African urban soccer
August 18, 2015.
Uganda day 8: Part of me wanted to stay much longer and experience more of what the "Pearl of Africa had to offer, however, another part of me longed for some basic first-world amenities that I had taken for granted, like simple driving laws and practices for example. We were approaching the last days of our trip; only two more to go from here. We were far from being done.
Even though we were forced to break off from our friend "Tank" due to some medical issues, we continued on and found a spot to crash for the night. It was hotel that was owned and operated by some of Tank's friends, one of them a commonly known Kampalan singer. This particular hotel rests high upon a steep hill- a hill lined with large houses that had three meter walls accompanied with razor wire to protect the property. This was a wealthy hill apparently. Once at the top, we reach our destination. A decent looking hotel with an incredible view of the whole city. This lovely hotel also happened to be the Consulate of Pakistan, which Deven and I found amusing.
At the bottom of the hill, there is a patchy field that serves as a soccer pitch for the locals. The field has five trees sticking out of it but they didn't seem to mind. There were around 20 kids playing a match as we walked by.
We had planned about two to three hours of exploring the hill of Muyenga. We walked a few miles, passed up multiple side road restaurants businesses, found another huge rock quarry, and eventually walked a giant circle back to the soccer field.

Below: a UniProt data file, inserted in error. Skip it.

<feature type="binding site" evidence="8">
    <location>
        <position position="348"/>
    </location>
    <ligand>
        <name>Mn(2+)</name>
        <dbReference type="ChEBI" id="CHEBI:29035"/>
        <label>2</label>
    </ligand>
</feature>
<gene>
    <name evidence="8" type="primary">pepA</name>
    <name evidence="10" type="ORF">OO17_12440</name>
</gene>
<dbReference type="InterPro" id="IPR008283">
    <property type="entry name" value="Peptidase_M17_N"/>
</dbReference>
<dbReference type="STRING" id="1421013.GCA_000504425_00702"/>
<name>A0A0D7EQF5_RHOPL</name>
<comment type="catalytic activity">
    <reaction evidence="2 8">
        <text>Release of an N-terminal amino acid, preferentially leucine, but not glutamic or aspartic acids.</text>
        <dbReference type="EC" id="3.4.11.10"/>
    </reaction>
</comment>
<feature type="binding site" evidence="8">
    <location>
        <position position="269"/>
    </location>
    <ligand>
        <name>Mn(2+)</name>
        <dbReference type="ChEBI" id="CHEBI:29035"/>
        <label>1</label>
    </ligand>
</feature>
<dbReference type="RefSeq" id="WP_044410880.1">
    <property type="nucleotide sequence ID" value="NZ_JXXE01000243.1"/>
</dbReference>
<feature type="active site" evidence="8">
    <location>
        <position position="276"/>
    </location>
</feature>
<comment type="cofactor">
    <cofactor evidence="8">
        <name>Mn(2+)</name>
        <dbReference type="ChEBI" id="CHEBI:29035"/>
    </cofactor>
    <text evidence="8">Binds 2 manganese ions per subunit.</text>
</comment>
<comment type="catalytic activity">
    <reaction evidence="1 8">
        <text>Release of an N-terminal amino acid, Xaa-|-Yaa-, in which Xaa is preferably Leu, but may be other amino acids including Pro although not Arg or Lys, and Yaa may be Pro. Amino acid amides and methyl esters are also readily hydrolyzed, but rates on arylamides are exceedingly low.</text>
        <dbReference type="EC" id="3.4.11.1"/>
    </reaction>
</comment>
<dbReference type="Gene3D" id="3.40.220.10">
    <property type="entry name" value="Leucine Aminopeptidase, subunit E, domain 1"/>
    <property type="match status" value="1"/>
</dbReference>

There was a match going on when we arrived. I got out my camera and headed towards one of the large trees bulging out of the field, and took cover while I began to shoot. There was a boy in a yellow uniform that stood out. I forget his name but I remember that he and his father came from Madagascar. He and some of his buddies were all decked out in soccer gear, but a few were playing in what they wore on a daily basis. They didn't seem to mind me; they were more amazed to see some random mazungus (white men) somewhere you normally wouldn't. It was crazy! These kids were playing balls to the wall, pushing 100% it seemed. Some were fortunate enough to have shoes, while others played in sandals, or barefoot for that matter.
I snapped and snapped for about 30 minutes until their scrimmage had ended, and that's when I saw the coach overseeing the practice. I asked Coach "Charlie" if I could continue shooting and he nodded with a smile. Charlie blew his high pitched whistle- the one that all coaches have- and signaled for everyone to come together and stretch. After a few stretches, the circle held hands and gathered in prayer.
After the prayer, some of the kids came over to Deven and I, curious and out of breath. We gave them our only water bottles and began to chat. They explained that now the men were going to practice for a big game the following day. I was excited to see how these guys played, but they were just doing drills today and no scrimmage. We made ourselves scarce after ten minutes of shooting because we didn't want to distract the athletes. I thanked Charlie again for allowing me to photograph their session. He invited us to watch the match the next day, but we had made other plans so we missed it. Oh well, you can't win them all...